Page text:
Future at Aris looking gloomy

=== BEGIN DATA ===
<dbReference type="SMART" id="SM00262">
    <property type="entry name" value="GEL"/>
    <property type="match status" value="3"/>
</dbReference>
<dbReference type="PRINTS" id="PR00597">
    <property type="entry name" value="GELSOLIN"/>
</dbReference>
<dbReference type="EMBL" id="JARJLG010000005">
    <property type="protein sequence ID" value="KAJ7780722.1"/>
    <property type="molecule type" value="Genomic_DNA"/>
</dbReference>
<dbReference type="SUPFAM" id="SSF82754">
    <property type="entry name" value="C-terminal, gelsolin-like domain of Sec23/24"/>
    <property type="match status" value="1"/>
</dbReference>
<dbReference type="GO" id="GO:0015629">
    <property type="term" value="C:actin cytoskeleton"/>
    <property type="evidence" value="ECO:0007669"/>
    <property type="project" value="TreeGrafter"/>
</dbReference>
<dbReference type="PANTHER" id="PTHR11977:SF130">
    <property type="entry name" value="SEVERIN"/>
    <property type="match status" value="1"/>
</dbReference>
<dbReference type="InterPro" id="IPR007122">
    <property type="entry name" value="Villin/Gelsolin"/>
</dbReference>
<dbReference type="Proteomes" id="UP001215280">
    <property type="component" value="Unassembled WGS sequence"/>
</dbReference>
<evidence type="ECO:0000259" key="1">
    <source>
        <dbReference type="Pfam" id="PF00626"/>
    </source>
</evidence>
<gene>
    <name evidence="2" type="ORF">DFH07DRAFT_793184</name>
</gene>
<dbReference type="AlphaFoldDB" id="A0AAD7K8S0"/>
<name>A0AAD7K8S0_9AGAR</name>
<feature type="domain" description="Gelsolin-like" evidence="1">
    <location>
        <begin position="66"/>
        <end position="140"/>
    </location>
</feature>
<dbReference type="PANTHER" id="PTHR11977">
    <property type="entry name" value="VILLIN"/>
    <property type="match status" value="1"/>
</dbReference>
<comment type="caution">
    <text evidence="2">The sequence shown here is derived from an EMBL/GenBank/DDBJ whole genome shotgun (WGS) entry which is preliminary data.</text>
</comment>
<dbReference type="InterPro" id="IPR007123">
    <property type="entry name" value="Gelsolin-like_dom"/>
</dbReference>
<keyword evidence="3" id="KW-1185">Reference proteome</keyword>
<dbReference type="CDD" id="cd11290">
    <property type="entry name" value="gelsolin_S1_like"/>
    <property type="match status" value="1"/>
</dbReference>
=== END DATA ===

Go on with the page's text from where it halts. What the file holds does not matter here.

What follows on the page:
Promise of a better future at struggling Thessaloniki soccer club Aris, following last week’s takeover by a Saudi Arabian investor, seems to be fading swiftly. Team players, now in Austria for pre-season training, skipped training yesterday after the club’s new owner, Khalid Al Kasimi, failed to meet a promise to deliver portions of unpaid salaries from the previous season. Moreover, the players threatened to return to Thessaloniki today should their pay cheques not come through. The financial turmoil at Aris is now seriously threatening to deprive the club of its place in the first division this coming season. At this stage, it appears likely that the club could fail to meet State-imposed financial criteria by the nearing July 17 deadline. If so, the club would suffer relegation to amateur competition, as part of the Greek State’s intentions to stabilize professional Greek soccer’s financial condition. Concern over Aris’s chances of meeting the deadline rose yesterday when the team failed to provide funds needed to settle outstanding tax payments. Ridding themselves of tax obligations is one of the issues clubs must settle to be given a certificate endorsing their financial standing by the newly assembled Professional Sports Committee, EEA. The certificate will give clubs the green light to continue competing in professional leagues, that is the first, second and third divisions. According to reports, officials of the Aris club met with EEA’s top man, Constantinos Papalakis, late last night and requested an extension for the July 17 deadline. It remained unclear whether Papalakis met the request. At this stage, the government appears determined to maintain its shape-up-or-ship-out stance against cash-strapped clubs. Yesterday, Culture Minister Evangelos Venizelos warned again that the law would be firmly implemented, without exception. «The law will be implemented until the very end. EEA is an independent committee which neither bows to political pressure nor is a part of any political party,» Venizelos remarked. Adding to the woes at Aris, the manager of a former player, Iranildo, yesterday informed the club that a court has ordered the Greek team to pay the Brazilian player 400,000 euros in unpaid fees. In other turmoil surrounding professional Greek soccer, a group of teams led by Panathinaikos yesterday initiated legal action procedures to oust the chief of EPAE, the association of professional Greek soccer clubs. The man in question, Thanassis Kanellopoulos, is widely believed to share an allegiance with Olympiakos, winner of the last seven league titles, over institutional matters concerning Greek soccer. The group of teams yesterday took its case to a court of first instance, calling for a freeze on all general meetings by second and third division clubs. The court is expected to issue a verdict today.

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